Host is Wallace’s long (69 pages), detailed, quirky, funny, disturbing, behind-the-scenes depiction of talk radio in the person of John Ziegler.
I had never heard of Ziegler before I read this piece, but I gather he’s a midrange talk radio personality–not one of the handful that just about everyone’s heard of even if they don’t listen to talk radio, and not some local nobody trying to break into the business. He’s at the level that if you follow these things you’re likely familiar with him.
He’s a conservative, as almost all of them are. I don’t get the impression that he’s unusually bad as such people go. He seems sincere, he’s a hard worker, he’s probably reasonably intelligent, and he’s not totally doctrinaire where he has a hard right take on everything.
But even if he’s not unusually awful a human being relative to his profession, that’s not saying much. He’s still 95% bombast and 5% reasoned discourse. That’s just the nature of the business.
Really this piece isn’t an indictment of Ziegler as an individual so much as of the industry of right wing talk radio. If he wasn’t the way he is, then he wouldn’t be on the air; someone more suitably opinionated and blustery would be.
The talk radio phenomenon is a product of ignorant listeners wanting to hear their least justified opinions and biases affirmed, the willingness of advertisers to sponsor programming that appeals to the lowest elements of society, the political and business preferences of station owners and others who make the decisions of who gets on the air and who doesn’t, and whatever other market forces and such play a role. The result is ugly and damaging.
This is a finely written piece. It easily held my interest throughout. It has wit and intelligence. But due to the subject matter, there’s also a darkness to it.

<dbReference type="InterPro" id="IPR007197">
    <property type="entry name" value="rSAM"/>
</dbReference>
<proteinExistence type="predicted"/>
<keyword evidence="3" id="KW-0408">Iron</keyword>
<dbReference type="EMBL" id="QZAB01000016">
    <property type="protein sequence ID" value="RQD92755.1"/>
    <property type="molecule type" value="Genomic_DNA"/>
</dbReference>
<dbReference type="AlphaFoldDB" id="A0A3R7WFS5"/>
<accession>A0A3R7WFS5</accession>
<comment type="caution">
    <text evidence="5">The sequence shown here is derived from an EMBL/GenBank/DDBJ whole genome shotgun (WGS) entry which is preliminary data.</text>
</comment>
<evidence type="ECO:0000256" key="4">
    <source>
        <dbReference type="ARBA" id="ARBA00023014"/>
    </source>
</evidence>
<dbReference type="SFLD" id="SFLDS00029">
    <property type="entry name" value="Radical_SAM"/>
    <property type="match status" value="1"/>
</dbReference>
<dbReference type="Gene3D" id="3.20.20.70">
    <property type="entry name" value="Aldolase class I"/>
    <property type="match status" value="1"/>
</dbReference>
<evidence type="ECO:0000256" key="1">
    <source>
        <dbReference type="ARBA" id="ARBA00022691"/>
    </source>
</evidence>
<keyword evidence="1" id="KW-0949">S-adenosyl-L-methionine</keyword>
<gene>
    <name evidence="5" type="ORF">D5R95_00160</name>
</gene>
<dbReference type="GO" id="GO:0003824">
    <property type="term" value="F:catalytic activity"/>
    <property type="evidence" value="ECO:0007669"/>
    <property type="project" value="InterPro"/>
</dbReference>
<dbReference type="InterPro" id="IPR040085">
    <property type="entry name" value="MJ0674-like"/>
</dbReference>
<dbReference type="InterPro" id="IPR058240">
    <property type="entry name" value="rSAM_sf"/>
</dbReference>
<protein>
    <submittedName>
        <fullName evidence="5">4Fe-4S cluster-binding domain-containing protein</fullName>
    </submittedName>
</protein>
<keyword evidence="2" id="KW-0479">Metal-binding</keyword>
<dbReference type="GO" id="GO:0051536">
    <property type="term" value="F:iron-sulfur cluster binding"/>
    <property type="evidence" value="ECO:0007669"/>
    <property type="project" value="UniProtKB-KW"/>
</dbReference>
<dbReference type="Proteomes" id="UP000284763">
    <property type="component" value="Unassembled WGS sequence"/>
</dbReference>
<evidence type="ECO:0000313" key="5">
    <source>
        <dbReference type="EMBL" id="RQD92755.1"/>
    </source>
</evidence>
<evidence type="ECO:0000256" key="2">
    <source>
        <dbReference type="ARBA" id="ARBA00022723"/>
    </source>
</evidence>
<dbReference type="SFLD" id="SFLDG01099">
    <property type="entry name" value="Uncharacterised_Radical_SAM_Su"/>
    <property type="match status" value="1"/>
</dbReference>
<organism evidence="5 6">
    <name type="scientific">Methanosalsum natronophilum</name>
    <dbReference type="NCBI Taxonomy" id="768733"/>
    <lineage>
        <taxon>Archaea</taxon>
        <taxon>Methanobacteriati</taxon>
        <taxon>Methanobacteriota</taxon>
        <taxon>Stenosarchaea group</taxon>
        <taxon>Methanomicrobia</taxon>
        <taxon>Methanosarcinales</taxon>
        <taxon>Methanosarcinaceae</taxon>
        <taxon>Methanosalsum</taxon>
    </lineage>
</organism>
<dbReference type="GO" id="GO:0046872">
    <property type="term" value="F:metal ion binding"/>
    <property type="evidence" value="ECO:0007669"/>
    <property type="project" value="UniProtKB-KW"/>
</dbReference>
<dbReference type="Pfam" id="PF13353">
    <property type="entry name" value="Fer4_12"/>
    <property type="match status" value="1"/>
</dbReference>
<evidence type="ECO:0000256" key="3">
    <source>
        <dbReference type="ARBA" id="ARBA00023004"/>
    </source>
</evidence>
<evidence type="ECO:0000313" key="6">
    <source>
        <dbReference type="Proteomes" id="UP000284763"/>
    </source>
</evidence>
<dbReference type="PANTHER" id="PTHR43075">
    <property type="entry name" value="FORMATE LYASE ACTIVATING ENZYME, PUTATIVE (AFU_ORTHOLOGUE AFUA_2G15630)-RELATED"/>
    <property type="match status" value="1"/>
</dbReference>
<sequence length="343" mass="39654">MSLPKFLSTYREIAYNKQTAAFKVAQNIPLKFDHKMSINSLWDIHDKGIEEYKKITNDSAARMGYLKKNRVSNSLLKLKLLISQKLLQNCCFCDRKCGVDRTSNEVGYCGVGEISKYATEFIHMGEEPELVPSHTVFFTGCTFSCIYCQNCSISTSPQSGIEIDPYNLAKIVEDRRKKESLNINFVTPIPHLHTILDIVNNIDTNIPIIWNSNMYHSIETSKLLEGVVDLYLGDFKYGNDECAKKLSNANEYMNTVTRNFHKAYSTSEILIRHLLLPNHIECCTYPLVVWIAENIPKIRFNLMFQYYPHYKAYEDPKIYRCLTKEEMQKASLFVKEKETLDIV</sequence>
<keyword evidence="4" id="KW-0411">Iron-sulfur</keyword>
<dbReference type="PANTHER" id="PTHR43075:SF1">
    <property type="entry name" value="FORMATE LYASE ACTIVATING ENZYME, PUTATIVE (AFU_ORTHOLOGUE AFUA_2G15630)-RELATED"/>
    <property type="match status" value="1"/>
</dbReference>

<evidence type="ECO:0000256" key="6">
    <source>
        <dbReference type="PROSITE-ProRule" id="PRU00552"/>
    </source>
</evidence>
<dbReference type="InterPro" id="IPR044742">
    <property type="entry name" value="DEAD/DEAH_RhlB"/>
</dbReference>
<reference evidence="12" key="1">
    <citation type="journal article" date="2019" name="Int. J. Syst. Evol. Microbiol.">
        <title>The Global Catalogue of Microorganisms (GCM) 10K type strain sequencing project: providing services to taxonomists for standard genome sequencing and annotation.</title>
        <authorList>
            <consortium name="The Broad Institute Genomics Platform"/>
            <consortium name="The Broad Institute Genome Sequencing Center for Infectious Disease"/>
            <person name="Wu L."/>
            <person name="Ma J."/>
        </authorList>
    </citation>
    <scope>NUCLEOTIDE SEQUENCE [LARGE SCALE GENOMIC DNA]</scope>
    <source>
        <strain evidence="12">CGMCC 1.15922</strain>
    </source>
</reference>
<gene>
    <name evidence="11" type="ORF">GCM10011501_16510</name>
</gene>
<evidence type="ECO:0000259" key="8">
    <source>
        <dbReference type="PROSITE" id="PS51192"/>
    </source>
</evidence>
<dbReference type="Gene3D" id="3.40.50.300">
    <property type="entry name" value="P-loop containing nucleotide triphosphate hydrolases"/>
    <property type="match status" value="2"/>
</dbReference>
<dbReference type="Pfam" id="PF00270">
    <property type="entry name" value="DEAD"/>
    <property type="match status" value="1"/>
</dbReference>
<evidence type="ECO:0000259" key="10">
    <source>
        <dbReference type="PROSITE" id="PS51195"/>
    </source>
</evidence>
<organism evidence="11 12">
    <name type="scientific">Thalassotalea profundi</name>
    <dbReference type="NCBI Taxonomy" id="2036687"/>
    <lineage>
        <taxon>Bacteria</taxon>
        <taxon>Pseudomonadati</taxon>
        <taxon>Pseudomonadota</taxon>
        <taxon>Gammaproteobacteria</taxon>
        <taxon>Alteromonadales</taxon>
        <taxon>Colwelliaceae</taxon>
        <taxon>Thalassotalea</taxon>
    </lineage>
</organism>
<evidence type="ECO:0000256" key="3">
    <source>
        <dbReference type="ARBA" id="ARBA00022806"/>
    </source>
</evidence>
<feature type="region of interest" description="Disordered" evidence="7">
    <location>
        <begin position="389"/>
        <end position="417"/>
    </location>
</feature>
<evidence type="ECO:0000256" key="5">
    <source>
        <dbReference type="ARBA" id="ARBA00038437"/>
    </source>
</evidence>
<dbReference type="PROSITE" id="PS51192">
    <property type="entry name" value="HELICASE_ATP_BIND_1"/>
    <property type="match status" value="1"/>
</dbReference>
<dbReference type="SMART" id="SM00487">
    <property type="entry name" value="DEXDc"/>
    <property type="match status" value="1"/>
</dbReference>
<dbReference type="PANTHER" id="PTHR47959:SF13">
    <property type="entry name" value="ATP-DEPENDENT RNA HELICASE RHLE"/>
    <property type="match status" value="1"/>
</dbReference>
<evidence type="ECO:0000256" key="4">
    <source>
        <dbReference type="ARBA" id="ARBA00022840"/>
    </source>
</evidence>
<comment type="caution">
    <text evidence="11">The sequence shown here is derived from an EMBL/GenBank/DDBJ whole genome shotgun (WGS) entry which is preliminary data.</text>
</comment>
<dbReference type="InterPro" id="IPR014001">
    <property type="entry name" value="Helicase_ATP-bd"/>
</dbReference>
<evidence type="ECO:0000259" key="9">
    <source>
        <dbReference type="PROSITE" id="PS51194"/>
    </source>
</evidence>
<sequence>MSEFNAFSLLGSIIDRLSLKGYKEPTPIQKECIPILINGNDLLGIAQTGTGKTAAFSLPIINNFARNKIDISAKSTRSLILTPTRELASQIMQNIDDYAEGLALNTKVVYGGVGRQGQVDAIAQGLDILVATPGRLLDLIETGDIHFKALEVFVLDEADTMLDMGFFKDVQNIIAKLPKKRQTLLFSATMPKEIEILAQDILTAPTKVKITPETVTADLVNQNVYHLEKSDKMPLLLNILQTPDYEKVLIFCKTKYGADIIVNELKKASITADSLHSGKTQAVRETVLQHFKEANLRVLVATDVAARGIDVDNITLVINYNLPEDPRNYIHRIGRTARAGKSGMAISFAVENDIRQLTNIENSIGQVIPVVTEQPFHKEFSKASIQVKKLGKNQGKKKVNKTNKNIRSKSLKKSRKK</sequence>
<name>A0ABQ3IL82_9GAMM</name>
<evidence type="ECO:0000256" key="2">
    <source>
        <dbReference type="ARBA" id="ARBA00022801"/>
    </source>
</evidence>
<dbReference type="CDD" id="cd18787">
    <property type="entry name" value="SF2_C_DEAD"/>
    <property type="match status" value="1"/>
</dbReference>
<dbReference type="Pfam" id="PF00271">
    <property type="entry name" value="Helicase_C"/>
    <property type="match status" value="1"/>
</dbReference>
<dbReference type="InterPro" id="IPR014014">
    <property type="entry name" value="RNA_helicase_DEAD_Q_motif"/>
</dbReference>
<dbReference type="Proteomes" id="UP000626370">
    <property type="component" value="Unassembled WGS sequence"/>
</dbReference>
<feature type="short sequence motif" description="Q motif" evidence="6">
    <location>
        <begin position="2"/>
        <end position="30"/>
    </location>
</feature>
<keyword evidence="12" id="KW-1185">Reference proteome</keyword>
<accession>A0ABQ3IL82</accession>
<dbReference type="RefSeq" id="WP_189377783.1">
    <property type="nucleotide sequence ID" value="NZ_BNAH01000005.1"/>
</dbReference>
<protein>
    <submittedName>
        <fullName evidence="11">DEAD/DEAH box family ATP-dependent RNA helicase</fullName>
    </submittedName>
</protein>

The opening piece–on porn people–and this one are similar in a lot of ways. They both examine an area of society that’s very popular and sort of fringey at the same time. In both pieces Wallace wants you to know that the principles are odd in a humorous, sometimes ludicrous way, and also creepy. It’s just that I found the people more funny than creepy in the first piece, whereas in this last piece, the creepiness is what stayed with me after I closed the book.
But, aside from ending on a somewhat depressing note (due to the subject matter, not anything objectionable about Wallace’s writing), this book is a clear winner.
Having read these two collections of essays by Wallace, I feel like I know him in a way that happens with 10% or fewer of the writers I read. Although it can occasionally be obscured by his straining too hard to be clever or funny, there’s a very personal, open, revealing style to his writing. Every essay is permeated by his worldview and values. Unless he’s just really good at faking it, he seems to let you inside him, to see what the world looks like to him.
That makes me feel a connection to him that, again, I probably feel with 10% or fewer of the writers I read. And that makes me feel somehow diminished by or personally involved in his suicide.
Like, imagine you hear about the suicide of someone who is a peripheral figure in your life, not a very close friend or family member, but someone you have a certain fondness for and think highly of even if you don’t know him or her super well, someone you’ve always kind of assumed you’d be closer to in the future if the opportunity presented itself. I doubt you’d be devastated by that person’s suicide, but it would affect you.